NewsWorldTurkish lira plummets to new low ahead another expected rate cut

Turkish lira plummets to new low ahead another expected rate cut

The Turkish lira crashed as much as 7% in just a few minutes to a new record near 15 to the dollar on Monday, gripped by worries over President Tayyip Erdogan’s risky new economic policy and prospects of another interest rate cut on Thursday.

The sudden slide left the currency with half the value that it had at the end of last year, fuelling inflation in a big emerging market economy which depends heavily on imports.

The central bank (CBT) previously kept the lira (TRY) below the 14.0 level, intervening in the foreign exchange market three times in the last two weeks by selling dollars. On Monday it had not announced any interventions by 0815 GMT.

“Last week’s apparent relative stability of TRY was artificial and non-sustainable. Now we see the build-up pressure unfolding, driving lira weakness to the next level,” Commerzbank said in a note. “Any further attempts of CBT to stabilize TRY by interventions is probably bound to fail.”

The lira slid as far as 14.99 against the U.S. currency in thin market liquidity, from Friday’s close of 13.889. By 0815 GMT, it had trimmed losses in volatile trading and stood at 14.44.

Turkey’s central bank, under pressure from Erdogan, is expected to cut its policy rate by 100 basis points to 14% this week, a Reuters poll showed on Friday, despite inflation soaring to 21.3% last month.

However, there was scepticism about whether the bank would go through with it given the volatility.

“Honestly I don’t think they can carry out another 100 bps cut this week. The lira has been very volatile for the past few weeks, and the S&P has downgraded to a negative outlook. The markets will have very little tolerance to such a move,” said Ipek Ozkardeskaya, senior analyst at Swissquote Bank.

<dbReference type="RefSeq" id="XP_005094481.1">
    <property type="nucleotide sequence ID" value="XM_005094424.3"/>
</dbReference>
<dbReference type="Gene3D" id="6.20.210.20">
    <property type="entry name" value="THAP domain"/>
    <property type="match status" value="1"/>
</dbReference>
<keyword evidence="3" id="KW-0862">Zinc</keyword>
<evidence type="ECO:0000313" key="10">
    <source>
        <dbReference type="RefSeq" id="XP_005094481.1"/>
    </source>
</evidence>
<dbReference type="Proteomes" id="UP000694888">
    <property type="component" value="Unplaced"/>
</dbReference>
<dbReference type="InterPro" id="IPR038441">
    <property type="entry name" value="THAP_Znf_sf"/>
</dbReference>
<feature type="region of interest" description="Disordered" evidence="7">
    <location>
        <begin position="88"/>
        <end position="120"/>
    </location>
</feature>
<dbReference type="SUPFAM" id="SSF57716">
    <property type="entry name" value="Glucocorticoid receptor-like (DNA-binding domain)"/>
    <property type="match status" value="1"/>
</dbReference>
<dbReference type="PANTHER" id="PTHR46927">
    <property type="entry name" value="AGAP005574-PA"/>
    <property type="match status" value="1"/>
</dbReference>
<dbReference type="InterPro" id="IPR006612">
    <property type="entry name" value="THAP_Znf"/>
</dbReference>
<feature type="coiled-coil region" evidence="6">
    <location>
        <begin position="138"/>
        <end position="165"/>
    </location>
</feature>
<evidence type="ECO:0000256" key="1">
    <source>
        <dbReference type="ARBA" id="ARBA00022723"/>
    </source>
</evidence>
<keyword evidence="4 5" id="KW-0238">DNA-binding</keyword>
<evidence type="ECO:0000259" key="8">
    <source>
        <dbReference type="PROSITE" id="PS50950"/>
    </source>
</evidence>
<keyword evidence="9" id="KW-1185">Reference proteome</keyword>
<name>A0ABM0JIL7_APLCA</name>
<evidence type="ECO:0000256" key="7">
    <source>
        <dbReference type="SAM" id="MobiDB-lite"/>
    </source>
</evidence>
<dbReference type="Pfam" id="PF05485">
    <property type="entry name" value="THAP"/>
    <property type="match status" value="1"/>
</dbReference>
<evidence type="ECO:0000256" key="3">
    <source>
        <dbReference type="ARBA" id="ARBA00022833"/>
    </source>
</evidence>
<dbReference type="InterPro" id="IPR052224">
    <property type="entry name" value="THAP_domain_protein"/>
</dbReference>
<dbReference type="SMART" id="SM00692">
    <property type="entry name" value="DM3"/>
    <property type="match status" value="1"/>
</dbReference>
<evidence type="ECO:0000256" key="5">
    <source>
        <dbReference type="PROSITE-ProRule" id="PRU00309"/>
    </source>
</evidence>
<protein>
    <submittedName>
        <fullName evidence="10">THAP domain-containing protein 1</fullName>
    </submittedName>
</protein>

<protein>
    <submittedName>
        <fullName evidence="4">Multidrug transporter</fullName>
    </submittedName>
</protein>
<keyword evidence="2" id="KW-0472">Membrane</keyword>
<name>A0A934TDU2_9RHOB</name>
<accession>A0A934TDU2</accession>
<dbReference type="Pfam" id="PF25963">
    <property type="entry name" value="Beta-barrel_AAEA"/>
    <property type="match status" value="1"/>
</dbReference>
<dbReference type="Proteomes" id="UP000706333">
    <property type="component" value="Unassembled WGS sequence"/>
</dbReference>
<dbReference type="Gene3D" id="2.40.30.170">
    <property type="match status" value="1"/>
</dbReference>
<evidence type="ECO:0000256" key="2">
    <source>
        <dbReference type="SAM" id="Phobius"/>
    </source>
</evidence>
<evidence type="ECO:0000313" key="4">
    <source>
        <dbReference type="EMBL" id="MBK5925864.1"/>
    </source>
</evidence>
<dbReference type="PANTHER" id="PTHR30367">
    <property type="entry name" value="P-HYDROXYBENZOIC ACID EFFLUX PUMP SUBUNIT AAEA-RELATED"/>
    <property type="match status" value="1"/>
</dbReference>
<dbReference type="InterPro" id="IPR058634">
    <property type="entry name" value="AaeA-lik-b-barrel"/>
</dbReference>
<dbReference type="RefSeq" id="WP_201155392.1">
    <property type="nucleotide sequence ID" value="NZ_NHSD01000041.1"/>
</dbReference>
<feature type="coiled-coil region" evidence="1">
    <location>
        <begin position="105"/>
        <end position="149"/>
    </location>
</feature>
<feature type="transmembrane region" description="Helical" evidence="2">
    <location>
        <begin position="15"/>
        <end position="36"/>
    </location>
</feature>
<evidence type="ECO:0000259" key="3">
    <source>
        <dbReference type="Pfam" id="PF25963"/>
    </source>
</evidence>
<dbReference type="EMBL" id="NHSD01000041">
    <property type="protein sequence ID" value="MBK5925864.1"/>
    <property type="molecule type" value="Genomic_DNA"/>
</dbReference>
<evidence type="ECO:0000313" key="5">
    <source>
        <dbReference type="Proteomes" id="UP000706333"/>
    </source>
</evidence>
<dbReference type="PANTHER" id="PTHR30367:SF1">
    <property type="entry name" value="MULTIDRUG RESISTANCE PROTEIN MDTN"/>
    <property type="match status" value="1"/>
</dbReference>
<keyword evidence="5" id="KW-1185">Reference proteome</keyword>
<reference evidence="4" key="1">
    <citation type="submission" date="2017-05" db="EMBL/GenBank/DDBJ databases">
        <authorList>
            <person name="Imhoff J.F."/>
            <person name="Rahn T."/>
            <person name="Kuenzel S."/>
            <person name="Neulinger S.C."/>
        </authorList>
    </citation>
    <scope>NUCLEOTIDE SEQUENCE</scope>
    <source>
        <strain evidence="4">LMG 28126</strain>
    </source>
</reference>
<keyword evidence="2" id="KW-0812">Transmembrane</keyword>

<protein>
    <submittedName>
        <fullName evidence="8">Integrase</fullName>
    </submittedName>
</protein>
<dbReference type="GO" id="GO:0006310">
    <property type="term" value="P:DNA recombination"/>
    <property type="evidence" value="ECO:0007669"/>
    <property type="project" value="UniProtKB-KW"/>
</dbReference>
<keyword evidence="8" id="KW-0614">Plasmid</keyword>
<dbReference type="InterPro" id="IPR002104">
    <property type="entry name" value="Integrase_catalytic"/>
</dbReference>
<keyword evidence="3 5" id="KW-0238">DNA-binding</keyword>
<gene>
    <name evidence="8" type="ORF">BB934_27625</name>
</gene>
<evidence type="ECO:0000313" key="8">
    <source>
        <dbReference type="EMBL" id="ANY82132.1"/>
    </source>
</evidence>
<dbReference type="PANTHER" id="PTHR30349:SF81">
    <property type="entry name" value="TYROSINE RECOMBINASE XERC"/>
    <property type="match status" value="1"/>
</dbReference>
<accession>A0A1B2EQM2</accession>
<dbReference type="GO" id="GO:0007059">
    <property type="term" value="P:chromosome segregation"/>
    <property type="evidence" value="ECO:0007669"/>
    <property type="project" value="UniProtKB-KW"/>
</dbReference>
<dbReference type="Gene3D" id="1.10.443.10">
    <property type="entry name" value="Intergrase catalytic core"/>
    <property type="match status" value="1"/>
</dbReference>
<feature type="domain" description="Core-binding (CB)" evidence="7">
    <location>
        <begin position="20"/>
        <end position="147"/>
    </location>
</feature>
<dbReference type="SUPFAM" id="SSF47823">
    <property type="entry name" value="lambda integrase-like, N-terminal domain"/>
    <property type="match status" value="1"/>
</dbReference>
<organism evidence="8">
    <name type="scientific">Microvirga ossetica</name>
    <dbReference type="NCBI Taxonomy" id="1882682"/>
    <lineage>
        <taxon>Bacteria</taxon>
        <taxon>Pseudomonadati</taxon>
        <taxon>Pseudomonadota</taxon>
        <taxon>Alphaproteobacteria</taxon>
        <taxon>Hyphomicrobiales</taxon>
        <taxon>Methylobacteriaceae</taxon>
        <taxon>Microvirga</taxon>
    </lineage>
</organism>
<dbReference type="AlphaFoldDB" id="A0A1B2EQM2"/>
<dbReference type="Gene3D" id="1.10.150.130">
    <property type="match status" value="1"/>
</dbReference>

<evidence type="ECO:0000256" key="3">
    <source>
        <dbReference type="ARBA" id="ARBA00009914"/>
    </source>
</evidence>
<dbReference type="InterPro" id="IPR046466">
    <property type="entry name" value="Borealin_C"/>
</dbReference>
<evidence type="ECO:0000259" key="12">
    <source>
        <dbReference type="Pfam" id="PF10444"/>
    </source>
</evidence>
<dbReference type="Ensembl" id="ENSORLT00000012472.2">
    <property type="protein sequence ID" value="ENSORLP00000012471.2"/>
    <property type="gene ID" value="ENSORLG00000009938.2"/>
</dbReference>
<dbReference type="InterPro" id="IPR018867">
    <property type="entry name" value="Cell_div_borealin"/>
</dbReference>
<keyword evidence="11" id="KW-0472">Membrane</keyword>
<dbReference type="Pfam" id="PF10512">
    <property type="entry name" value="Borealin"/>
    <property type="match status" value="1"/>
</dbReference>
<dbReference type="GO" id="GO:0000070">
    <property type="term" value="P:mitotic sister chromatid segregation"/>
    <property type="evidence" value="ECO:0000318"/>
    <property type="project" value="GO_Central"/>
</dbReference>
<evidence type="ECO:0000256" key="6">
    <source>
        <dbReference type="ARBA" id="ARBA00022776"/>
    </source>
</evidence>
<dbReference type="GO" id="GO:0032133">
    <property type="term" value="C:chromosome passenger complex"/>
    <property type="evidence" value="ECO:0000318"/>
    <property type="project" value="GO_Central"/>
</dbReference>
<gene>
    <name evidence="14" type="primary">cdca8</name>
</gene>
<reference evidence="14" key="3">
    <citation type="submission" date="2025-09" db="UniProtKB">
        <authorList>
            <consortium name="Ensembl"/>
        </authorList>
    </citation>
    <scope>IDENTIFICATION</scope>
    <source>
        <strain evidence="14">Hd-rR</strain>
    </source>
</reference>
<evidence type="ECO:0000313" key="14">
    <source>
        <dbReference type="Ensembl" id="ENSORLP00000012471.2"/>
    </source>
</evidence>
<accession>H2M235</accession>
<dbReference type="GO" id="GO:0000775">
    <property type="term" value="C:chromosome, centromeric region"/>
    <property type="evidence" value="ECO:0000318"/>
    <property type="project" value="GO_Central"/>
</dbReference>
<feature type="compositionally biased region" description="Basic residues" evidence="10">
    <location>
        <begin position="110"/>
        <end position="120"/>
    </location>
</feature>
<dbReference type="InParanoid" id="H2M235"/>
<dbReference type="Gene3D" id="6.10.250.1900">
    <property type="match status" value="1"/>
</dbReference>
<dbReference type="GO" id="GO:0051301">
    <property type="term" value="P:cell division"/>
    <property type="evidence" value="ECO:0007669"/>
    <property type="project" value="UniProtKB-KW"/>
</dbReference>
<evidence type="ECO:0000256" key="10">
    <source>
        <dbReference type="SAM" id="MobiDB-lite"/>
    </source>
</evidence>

The central bank has slashed its policy rate by 400 basis points since September, driving the concerns of investors and savers. For Turks, the sharp depreciation has upended budgets and future spending plans.

Late on Friday, ratings agency S&P affirmed Turkey’s long-term foreign currency rating at “B+” and revised its outlook to negative on an uncertain policy direction amid rising external risks.

Erdogan has repeatedly advocated for the rate cuts as he promotes a new economic plan prioritising economic growth, credit, production and exports, despite widespread criticism of the policy from economists and opposition politicians.

“There is an element of concern about what the economic plan is, and how closely aligned it would be to engaging with the private sector. There is a lack of clarity around that,” said Khush Choksy, the U.S. Chamber’s senior vice president for international development and for the Middle East and Turkey.

“U.S. companies do have questions about how Turkey will handle the current short-term crisis and get on to the path of long-term growth that it enjoyed for a long period,” he said in an interview.


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